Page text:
Finally, we discuss the results obtained from the simulations which carried out to investigate whether these results confirm the conclusion of the real data set. Due to space limitations, we do not show all the simulation results and the results for small sample (n = 20) and large sample (n = 300) have been presented. The other results are consistent. The values of CN for X matrix without high leverage points for sample sizes 20 and 300 are equal to 44.3979 and 37.7396, respectively which indicate the existence of severe multicollinearity problem in the simulated data sets. Let us focus our attention to Table 5 and 6 for the contamination pattern 1. The values of CN for contaminated data are smaller than the uncontaminated data. However, it still indicates severe multicollinearity problem. It is worth mentioning that for sample of size 300, at 5% high leverage points and magnitude of contaminations 50, 100 and 300, the values of CN are very close to 30. The positive values of CIM also confirm that when the high leverage points are in only one explanatory variable, they are collinearity- reducing observations for collinear data sets. Nonetheless, for the contamination pattern 3, the scenarios change dramatically. The added high leverage points in different positions of X1 and X2 cause the collinear simulated data sets to be non-collinear as exhibited by small values of CN and positive values of CIM. Thus, the added high leverage points according to contamination pattern 3 are collinearity-reducing observations. On the other hand, when high leverage points are added to the collinear data sets according to the contamination pattern 2, the values of the CN become much larger than the CN of the uncontaminated data. It is evident from Table 5 and 6 that these points become collinearity-enhancing as its CN and CIM values become large and negative large, respectively. Therefore, when the same values of high leverage points are added to the same positions of two explanatory variables for collinear data sets, they will increase the multicollinearity problem of the data sets.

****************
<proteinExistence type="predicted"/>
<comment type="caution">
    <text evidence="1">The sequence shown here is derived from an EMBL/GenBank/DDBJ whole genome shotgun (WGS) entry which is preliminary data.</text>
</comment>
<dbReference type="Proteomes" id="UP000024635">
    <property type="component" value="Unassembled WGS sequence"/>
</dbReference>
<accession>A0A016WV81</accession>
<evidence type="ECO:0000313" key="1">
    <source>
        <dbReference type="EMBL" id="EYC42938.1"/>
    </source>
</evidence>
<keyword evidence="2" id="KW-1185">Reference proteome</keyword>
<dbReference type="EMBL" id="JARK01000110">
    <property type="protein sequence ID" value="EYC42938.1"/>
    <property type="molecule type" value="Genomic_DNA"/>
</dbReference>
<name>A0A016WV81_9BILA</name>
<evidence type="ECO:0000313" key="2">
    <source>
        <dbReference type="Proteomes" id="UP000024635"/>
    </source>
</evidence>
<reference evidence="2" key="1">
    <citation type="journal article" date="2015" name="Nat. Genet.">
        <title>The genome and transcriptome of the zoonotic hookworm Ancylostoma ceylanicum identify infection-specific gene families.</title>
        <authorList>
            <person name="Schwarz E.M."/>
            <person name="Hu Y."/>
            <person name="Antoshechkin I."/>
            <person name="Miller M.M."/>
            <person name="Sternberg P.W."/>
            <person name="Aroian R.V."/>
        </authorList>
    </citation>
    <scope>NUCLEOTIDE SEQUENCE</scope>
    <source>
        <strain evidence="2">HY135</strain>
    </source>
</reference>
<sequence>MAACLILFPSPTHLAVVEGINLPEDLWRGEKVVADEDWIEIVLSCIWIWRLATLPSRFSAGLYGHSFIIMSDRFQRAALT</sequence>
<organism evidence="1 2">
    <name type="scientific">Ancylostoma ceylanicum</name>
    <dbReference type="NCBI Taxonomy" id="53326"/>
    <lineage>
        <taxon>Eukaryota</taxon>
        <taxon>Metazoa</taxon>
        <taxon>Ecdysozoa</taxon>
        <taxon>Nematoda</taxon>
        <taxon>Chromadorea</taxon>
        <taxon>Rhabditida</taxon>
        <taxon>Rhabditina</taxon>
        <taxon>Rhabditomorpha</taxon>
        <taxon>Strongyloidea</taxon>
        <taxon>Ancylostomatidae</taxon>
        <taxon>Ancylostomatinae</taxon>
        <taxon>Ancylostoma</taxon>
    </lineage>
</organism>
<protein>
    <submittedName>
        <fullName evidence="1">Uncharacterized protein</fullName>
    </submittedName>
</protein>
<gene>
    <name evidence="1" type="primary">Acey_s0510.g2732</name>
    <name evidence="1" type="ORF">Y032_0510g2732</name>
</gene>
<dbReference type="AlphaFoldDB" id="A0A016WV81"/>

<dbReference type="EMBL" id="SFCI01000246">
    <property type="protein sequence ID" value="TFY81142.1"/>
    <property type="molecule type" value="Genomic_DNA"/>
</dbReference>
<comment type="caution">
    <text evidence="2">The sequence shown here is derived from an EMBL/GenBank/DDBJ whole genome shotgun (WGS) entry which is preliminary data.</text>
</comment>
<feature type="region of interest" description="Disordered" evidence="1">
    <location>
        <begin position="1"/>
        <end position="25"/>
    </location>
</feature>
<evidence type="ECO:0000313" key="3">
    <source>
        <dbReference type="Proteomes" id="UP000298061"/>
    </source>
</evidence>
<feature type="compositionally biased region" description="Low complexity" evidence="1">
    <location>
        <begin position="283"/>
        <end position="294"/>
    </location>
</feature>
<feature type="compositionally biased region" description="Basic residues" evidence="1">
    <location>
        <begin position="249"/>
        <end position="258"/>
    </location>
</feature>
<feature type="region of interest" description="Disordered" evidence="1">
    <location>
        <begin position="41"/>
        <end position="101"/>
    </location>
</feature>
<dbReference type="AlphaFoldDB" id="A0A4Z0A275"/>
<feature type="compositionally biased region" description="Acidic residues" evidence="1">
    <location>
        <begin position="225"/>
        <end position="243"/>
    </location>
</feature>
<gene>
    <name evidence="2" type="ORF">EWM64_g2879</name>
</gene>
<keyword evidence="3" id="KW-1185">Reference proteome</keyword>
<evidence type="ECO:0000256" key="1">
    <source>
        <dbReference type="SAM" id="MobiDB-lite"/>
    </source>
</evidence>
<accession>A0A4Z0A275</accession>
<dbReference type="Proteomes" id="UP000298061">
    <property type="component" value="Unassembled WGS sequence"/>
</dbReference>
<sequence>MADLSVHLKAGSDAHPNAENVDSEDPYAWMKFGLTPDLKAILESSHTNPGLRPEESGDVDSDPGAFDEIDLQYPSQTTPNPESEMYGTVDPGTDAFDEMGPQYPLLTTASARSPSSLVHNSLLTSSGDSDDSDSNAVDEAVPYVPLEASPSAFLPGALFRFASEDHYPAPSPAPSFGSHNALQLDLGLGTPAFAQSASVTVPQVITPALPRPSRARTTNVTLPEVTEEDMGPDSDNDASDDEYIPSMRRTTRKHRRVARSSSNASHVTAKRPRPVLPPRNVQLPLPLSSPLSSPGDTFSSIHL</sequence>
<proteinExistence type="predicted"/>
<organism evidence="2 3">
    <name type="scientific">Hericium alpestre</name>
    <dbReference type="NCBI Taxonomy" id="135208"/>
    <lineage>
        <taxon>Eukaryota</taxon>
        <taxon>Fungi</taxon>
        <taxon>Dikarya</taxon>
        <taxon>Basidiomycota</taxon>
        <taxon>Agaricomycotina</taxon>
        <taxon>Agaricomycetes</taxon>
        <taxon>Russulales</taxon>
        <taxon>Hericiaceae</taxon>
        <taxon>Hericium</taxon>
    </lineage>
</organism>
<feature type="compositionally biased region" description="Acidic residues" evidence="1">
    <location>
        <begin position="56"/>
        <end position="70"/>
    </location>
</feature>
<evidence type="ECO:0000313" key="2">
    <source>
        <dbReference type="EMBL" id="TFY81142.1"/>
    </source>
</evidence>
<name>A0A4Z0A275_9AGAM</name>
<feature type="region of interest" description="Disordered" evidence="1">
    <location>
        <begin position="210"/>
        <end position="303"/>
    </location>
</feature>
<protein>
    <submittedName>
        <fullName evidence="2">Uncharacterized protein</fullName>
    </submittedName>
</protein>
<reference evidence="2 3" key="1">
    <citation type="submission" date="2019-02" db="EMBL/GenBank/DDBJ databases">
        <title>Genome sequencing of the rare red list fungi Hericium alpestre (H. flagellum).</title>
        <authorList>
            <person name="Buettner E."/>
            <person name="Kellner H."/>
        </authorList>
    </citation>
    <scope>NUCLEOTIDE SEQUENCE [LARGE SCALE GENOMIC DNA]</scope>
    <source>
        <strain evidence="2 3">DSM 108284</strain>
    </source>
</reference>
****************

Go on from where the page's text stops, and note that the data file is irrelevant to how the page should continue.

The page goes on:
CONCLUSIONS

The main focus of this study is to investigate the effect of different magnitude and different percentage of high leverage points on the Collinearity-Influential Measure (CIM) of a collinear data. This paper also attempts to investigate the effect of high leverage points on the OLS estimates of collinear explanatory variables. The numerical example and Monte Carlo simulation study reveal that high leverage points can induce or reduce the multicollinearity pattern of a collinear data set. Furthermore, sometimes the high leverage points and multicolinearity mask each other’s effects which lead researchers to rely on misleading results. To be high leverage collinearity-influential observations in collinear data set, the magnitude and percentage of high leverage points are essential factors, regardless of the sample size. The high leverage points, which exist in only one collinear explanatory variable, reduce the collinearity between these explanatory variables. The results also signify that when the same values of high leverage points are in the same positions for two collinear explanatory variables, by increasing the magnitude and the percentage of high leverage points, they increase the degree of collinearity among the explanatory variables. Moreover, when the same values of high leverage points are in different positions of the two collinear explanatory variables, these points reduced the collinearity between these explanatory variables.